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Trump admin's 'insane' health care gambit was the White House's idea

Even some Republicans can't understand why Donald Trump and his team are picking a health care fight - right now - they're all but certain to lose.
Morning breaks over the White House and the offices of the West Wing (R) in Washington January 20, 2015. (Photo by Jonathan Ernst/Reuters)
Morning breaks over the White House and the offices of the West Wing (R) in Washington January 20, 2015.

Americans learned late Monday night that the Trump administration has a radical new health care position: it wants the courts to not just strip protections from Americans with pre-existing conditions; the administration also wants the courts to destroy the Affordable Care Act in its entirety.

In terms of real-world impact, the Trump administration, unable to pass a reform law of its own, believes judges should help Republicans take coverage from tens of millions of Americans, and take critically important health care benefits from tens of millions more.

It's against this backdrop that a reporter asked Donald Trump what his message to families concerned about what he might do to their health security. "Let me tell you exactly what my message is: the Republican Party will soon be known as the party of health care," the president responded. "You watch."

Even by 2019 standards, this was odd.

Indeed, former U.S. Solicitor General Walker Dellinger responded to the Trump administration's newest court filing on the ACA as both "legally indefensible" and "politically insane."

Any chance some rogue cabinet officials screwed this up? If Politico's reporting is accurate, no -- because the gambit was the White House's idea.

The Trump administration's surprising move to invalidate Obamacare on Monday came despite the opposition of two key cabinet secretaries: Health and Human Services Secretary Alex Azar and Attorney General Bill Barr.Driving the dramatic action were the administration's domestic policy chief, Joe Grogan, and the acting director of the Office of Management and Budget, Russ Vought, according to three sources with direct knowledge of the decision. Both are close allies of White House acting chief of staff Mick Mulvaney, who helped to engineer the move.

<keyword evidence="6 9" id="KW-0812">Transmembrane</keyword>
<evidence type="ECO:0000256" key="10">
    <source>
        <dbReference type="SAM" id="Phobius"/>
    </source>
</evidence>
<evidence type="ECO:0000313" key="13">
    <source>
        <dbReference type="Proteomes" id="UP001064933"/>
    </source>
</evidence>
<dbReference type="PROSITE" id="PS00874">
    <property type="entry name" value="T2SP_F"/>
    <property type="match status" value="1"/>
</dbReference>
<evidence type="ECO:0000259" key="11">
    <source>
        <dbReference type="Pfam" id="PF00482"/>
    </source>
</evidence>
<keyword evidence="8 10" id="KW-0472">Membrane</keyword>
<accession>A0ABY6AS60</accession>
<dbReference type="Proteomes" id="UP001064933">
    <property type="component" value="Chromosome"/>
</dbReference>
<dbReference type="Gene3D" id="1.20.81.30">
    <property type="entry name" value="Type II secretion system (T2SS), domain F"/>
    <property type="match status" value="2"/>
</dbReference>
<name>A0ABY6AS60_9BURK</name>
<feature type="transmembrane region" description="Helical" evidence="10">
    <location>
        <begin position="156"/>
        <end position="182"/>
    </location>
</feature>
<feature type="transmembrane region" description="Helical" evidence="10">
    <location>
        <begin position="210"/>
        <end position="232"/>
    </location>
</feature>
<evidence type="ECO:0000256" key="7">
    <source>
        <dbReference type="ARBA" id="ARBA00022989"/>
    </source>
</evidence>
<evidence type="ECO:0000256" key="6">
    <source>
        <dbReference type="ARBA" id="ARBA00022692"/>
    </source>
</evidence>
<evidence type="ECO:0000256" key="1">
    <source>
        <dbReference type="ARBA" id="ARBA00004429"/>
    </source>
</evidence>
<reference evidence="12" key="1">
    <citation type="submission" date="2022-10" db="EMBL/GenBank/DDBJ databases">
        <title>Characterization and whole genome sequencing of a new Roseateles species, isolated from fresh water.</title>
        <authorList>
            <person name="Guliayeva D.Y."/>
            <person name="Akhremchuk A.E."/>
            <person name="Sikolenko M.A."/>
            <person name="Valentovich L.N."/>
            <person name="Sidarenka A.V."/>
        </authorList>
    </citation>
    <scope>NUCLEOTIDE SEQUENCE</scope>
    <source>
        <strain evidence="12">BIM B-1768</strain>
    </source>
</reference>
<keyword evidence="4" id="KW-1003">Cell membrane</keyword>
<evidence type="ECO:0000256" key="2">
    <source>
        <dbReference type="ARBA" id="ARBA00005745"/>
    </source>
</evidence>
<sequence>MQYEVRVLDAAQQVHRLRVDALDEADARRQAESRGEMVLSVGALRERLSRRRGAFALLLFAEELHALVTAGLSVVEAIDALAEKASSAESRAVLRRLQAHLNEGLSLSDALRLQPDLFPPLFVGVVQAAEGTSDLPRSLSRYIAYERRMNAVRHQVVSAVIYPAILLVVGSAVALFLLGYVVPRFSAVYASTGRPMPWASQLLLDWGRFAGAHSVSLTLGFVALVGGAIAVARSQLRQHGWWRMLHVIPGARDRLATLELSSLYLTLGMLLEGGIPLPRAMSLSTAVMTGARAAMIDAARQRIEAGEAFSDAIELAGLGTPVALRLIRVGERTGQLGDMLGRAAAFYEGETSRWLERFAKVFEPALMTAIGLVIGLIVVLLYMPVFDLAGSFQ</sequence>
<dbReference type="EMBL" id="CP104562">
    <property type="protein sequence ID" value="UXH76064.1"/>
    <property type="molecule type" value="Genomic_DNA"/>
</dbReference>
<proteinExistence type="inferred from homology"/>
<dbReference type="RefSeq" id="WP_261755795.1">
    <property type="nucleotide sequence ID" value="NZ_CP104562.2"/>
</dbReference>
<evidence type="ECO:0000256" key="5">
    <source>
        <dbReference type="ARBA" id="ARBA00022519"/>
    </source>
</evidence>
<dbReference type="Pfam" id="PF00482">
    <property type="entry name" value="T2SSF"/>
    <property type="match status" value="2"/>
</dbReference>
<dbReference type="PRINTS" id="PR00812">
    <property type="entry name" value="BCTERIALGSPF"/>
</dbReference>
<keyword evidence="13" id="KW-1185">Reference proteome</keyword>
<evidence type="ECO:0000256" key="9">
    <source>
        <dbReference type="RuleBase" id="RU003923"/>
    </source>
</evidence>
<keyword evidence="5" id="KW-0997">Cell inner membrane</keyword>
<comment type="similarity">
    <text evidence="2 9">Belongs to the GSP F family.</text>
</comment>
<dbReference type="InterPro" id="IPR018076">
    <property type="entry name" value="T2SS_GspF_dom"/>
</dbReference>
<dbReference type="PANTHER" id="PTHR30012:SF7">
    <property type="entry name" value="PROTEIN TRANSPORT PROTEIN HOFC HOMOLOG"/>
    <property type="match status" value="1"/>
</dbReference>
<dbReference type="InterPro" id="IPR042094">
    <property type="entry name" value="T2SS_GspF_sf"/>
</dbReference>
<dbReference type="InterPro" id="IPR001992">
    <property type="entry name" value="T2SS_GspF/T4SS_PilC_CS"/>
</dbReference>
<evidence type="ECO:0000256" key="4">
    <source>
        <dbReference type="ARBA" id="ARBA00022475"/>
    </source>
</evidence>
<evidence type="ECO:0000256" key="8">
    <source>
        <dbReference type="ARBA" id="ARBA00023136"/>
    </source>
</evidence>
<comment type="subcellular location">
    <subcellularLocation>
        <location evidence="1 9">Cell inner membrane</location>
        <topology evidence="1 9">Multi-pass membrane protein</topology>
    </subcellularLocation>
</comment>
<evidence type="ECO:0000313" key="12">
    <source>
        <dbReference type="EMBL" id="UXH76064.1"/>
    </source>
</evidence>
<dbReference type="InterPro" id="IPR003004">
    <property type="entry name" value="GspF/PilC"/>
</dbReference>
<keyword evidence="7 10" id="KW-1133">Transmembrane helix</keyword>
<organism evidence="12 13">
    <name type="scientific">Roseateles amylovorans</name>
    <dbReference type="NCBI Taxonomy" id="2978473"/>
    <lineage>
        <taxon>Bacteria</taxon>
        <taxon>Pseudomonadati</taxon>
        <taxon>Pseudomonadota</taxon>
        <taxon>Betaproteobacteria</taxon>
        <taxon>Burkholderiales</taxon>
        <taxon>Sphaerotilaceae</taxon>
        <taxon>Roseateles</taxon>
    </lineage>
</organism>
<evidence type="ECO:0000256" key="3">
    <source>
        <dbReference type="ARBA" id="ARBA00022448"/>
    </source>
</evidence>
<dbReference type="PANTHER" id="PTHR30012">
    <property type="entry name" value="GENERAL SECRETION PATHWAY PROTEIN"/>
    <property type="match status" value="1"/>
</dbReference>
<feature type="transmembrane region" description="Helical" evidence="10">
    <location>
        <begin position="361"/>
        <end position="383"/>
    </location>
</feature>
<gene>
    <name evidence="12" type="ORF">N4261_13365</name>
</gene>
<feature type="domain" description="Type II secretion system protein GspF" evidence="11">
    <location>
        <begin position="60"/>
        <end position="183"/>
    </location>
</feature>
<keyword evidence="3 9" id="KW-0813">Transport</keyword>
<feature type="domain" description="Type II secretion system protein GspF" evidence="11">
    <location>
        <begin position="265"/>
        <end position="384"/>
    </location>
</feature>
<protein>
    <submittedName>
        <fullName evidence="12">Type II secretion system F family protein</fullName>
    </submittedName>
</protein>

There is a degree of irony to the political circumstances: many assumed Democrats might try to change the subject away from Special Counsel Robert Mueller's investigation following the release of Bill Barr's memo.

Instead, it was Trump World that changed the subject -- and started a fight Democrats are eager to have.

Indeed, the Daily Beast had an interesting report yesterday, noting that Republicans -- who just struggled badly through a midterm election cycle in which health care was a dominant issue -- have no idea why the White House did this.

GOP officials couldn't help but marvel at Trump's inability to enjoy a rare grace period. "They are completely tone deaf," texted one of the party's top strategists. "How bout a few more victory laps on Mueller while you can get away with it? WTF is wrong with them?" [...]One of the party's top pollsters told The Daily Beast that private data showed that the issue of health care had likely cost Republicans more than a dozen seats in the House in 2018."It was mostly all pre-existing conditions," the pollster said. "Where they got the big run. Where they went from 20 seats to winning 40 seats, was on health care."

A Washington Post analysis described the White House new strategy on health care as "baffling."

For his part, the president asked Senate Republicans yesterday to come up with a new health care plan, perhaps unaware that GOP lawmakers have spent the last decade trying and failing to do exactly that.

Postscript: In case this isn't obvious, the more Trump and his party focus on tearing down the existing system, the more Republicans end up unifying Democrats. Remember, Dems are divided on many key elements of the health care debate, and the party tends to fracture on some of the more ambitious efforts being touted by Medicare-for-All proponents.

But when it comes to the GOP crusade to take health care benefits from tens of millions of American families, it's Republicans who are divided and Democrats who are united.